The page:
Gustav Mahler was an Austrian-Jewish composer of the late romantic era and one of the leading conductors of his time. He was born on July 7, 1860, in Bohemia which was part of Austrian Empire at the time. He displayed his musical talents at a young age and in 1878 after graduating from Vienna Conservatory, he went on to conduct in opera houses in Europe. He was later appointed as director of Vienna Court Opera in 1897. In his late years, he was a director of New York Philharmonic and New York’s Metropolitan Opera.Mahler composed ten symphonies and many songs with orchestra. He died at the age of 51 in Vienna Austria.
Mahler and his siblings spent their lives in the then Austrian empire in Jihlava, the present-day Czech Republic, where their parents relocated to when they were young. Discovering his talent at a tender age, Gustav’s parents took him for piano lessons when he was barely six years old. Gustav learned the piano so quickly that he staged his first performance at the age of ten. Realizing that he was not as good in school as he was in piano, his parents took him to Vienna Conservatory where he enrolled in music and piano classes. When he was fifteen years old, Gustav attended Vienna University to study History, Philosophy, and Music.While at the University, Mahler was also teaching music. His first attempt was the composition of Das klagende Lied which he presented in competitions although it never won a price.
Mahler began his career in 1880 working as a conductor at a summer theatre at Band Hall and in the subsequent years, he was engaged in the larger opera house in Europe starting in Ljubljana in 1881, the following year he was engaged in Olomouc and Vienna in 1883. The same year he was working in Kassel, in 1885 he was working in Prague and Leipzig in 1886. In 1887 he replaced Arthur Nikisch who was ill to conduct Wagner’ Der Ring des Nibelungen, and he established himself as a respected conductor.In 1897, Mahler was 37 years old, and he was offered the job as a director of Vienna Opera. It was the most prestigious position in music in the whole of Austrian Empire, it was an imperial position, and according to the Austro-Hungarian laws, such a position could not be occupied by a Jew. However, Mahler had earlier converted to Roman Catholicism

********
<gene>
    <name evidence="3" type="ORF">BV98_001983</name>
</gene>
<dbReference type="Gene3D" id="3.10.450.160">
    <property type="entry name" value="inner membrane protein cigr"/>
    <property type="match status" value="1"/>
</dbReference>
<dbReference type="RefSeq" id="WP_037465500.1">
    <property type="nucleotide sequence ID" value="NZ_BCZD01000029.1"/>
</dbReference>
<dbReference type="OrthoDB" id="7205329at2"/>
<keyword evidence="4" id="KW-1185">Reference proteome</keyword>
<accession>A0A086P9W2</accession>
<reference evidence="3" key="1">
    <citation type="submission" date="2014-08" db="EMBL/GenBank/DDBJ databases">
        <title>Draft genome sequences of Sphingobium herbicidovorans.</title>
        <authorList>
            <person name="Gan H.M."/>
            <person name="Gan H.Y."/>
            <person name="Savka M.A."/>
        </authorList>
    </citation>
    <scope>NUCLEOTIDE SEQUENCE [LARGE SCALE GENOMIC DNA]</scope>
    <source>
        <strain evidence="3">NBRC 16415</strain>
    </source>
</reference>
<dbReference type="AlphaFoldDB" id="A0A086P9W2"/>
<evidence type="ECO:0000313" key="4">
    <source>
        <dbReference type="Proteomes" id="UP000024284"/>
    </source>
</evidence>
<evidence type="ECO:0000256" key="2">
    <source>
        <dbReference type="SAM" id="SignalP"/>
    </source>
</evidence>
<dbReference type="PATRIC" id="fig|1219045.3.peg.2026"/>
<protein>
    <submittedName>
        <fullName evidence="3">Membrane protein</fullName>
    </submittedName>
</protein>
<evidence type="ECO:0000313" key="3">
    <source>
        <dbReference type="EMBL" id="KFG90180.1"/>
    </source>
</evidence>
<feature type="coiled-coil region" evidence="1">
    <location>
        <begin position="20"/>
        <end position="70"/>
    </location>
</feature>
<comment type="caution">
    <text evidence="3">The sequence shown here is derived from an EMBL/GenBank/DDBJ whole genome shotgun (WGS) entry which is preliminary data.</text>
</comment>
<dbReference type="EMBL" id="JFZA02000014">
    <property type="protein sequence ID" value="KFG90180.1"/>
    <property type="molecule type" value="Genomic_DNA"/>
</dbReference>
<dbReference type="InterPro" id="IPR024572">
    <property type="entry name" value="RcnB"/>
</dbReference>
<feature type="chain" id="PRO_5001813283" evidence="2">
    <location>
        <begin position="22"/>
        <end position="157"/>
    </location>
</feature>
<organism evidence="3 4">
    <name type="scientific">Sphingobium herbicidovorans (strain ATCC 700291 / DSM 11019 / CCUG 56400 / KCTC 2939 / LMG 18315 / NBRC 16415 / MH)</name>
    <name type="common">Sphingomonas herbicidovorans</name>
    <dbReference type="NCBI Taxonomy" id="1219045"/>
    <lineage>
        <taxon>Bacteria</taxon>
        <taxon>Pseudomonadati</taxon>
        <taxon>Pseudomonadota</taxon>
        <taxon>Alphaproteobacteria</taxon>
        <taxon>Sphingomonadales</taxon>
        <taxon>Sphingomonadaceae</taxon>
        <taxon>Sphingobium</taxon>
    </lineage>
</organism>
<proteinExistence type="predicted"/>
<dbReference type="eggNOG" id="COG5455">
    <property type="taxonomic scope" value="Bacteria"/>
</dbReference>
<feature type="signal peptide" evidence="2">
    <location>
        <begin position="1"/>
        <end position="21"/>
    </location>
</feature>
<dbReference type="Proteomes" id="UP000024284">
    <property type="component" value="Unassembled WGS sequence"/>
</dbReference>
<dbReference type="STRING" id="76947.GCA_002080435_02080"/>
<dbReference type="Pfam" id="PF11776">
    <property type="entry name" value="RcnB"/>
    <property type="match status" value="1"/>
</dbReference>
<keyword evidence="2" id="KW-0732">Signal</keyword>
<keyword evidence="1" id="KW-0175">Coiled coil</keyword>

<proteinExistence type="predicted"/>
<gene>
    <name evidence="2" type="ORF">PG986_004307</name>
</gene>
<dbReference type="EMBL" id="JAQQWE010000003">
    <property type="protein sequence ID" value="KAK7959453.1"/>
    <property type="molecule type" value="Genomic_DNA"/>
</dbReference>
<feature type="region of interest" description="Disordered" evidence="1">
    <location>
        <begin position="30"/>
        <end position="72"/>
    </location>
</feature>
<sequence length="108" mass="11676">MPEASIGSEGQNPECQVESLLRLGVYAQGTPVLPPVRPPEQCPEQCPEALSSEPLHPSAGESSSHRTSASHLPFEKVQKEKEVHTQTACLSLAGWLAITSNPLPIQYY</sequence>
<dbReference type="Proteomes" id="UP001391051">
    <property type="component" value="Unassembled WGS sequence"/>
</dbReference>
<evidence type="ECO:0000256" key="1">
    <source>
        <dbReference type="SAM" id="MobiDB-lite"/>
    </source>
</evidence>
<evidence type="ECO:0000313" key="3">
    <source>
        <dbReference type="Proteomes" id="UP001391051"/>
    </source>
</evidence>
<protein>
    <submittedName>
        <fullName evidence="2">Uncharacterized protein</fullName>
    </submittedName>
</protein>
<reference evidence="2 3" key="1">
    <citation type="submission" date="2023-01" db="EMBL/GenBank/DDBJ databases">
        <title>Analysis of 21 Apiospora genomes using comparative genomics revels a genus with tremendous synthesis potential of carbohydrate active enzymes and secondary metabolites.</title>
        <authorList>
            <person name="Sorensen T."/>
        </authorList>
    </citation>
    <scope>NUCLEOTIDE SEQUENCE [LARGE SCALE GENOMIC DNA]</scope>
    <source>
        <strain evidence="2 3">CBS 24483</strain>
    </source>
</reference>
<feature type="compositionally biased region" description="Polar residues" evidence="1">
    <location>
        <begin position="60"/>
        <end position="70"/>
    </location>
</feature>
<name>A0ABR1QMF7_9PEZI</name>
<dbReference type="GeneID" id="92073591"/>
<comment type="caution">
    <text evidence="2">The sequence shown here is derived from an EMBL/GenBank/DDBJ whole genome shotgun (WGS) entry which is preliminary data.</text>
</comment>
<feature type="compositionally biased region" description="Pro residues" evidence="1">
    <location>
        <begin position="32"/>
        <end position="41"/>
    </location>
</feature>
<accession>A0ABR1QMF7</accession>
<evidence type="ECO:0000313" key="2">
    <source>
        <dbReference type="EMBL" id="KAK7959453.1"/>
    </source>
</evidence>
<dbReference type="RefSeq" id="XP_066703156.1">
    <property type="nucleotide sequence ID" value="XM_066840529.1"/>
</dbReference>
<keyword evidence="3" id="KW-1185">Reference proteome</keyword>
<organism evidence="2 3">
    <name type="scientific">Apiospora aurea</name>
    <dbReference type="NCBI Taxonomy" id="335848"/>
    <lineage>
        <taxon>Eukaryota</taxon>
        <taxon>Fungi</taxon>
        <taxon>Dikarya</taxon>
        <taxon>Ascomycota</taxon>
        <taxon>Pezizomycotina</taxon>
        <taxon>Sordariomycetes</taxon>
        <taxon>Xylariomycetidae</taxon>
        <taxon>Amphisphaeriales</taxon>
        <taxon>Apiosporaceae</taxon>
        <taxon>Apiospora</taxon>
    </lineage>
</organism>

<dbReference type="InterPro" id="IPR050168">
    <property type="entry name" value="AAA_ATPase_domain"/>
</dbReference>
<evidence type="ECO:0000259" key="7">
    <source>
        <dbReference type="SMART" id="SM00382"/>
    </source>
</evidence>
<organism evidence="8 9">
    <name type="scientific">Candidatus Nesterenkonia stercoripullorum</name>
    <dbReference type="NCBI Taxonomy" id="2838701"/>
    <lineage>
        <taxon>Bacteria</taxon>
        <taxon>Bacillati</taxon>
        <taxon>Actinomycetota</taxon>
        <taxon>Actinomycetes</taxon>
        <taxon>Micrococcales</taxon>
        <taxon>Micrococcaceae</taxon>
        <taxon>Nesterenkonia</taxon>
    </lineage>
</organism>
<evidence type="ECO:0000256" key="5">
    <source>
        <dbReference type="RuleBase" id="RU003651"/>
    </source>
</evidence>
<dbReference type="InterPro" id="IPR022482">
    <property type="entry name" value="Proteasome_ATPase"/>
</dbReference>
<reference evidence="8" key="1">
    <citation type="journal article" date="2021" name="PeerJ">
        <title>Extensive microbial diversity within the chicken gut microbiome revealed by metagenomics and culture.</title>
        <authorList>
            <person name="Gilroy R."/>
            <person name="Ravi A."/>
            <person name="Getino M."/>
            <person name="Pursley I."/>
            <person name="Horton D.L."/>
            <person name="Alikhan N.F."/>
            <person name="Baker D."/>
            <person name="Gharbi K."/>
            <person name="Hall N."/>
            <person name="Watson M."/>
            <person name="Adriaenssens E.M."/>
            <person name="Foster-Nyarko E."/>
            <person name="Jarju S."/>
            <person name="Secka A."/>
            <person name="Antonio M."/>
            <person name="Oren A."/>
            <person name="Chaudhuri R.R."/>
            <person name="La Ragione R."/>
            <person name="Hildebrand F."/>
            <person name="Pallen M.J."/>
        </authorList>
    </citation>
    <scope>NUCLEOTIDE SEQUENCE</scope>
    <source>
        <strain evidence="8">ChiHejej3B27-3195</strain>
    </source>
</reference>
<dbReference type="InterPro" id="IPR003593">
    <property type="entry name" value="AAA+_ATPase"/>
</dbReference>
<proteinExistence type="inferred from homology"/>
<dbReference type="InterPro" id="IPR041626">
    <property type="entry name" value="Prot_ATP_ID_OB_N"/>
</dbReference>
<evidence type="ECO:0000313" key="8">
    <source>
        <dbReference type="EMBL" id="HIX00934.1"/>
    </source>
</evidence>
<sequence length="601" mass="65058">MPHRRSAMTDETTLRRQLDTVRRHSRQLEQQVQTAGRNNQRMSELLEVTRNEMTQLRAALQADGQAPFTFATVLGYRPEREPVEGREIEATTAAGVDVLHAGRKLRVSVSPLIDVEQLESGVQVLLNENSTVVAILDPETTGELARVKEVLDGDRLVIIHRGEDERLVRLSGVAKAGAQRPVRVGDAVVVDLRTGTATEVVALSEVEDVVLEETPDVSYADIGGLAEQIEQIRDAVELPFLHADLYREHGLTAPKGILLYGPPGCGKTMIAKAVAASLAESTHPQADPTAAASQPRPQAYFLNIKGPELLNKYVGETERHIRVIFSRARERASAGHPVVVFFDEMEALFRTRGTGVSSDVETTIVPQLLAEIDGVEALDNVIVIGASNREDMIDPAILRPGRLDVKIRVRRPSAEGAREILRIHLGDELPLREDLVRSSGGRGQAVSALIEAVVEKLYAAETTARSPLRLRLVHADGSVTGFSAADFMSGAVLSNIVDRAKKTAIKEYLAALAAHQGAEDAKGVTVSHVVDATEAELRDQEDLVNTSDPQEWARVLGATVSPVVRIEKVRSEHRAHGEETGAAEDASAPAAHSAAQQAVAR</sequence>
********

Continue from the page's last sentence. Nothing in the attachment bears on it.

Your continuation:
During the ten years that Mahler spent at Vienna Opera, he transformed the repertoire of the institution and significantly raised its artistic standards. Mahler composed mainly symphonies as opposed to operas, and he had ten symphonies, and each was highly emotional. He also composed many song cycles that had folk influences. Most of his works were associated in part to Romanticism movement, which focused on death and afterlife.
Mahler was a Jew and Jews at the time were facing discrimination in Europe. The Austro-Hungarian laws did not allow Jews to hold imperial positions within the empire; however, Mahler had converted to Roman Catholic. Gustav Mahler’s first born daughter died, which struck a big blow to his work. Besides, he was also diagnosed with a heart condition when he was in New York, a condition that doctors described as infective endocarditis. The illness forced him to limit exercising, and he was to use a pedometer to count his steps. His obstinacy at the opera in artistic issues created enemies from different quarters, and he became a target of anti-Semitic attacks from some of the press. He resigned in 1907 from the Opera in Vienna which came as a surprise to many.
Legacy and Death
Mahler had taken a position as the director of Metropolitan Opera of New York in January 1908 and the following year he was conducting for New York Philharmonic Orchestra. He returned to Vienna and died on May 18th, 1911 before he had completed his 10th symphony. Now he is considered the pioneer of the progressive tonality as a composition technique of the 20th Century. His work has been regarded as an inspiration for other composers like Alban Berg, Benjamin Britten, and Arnold Schoenberg.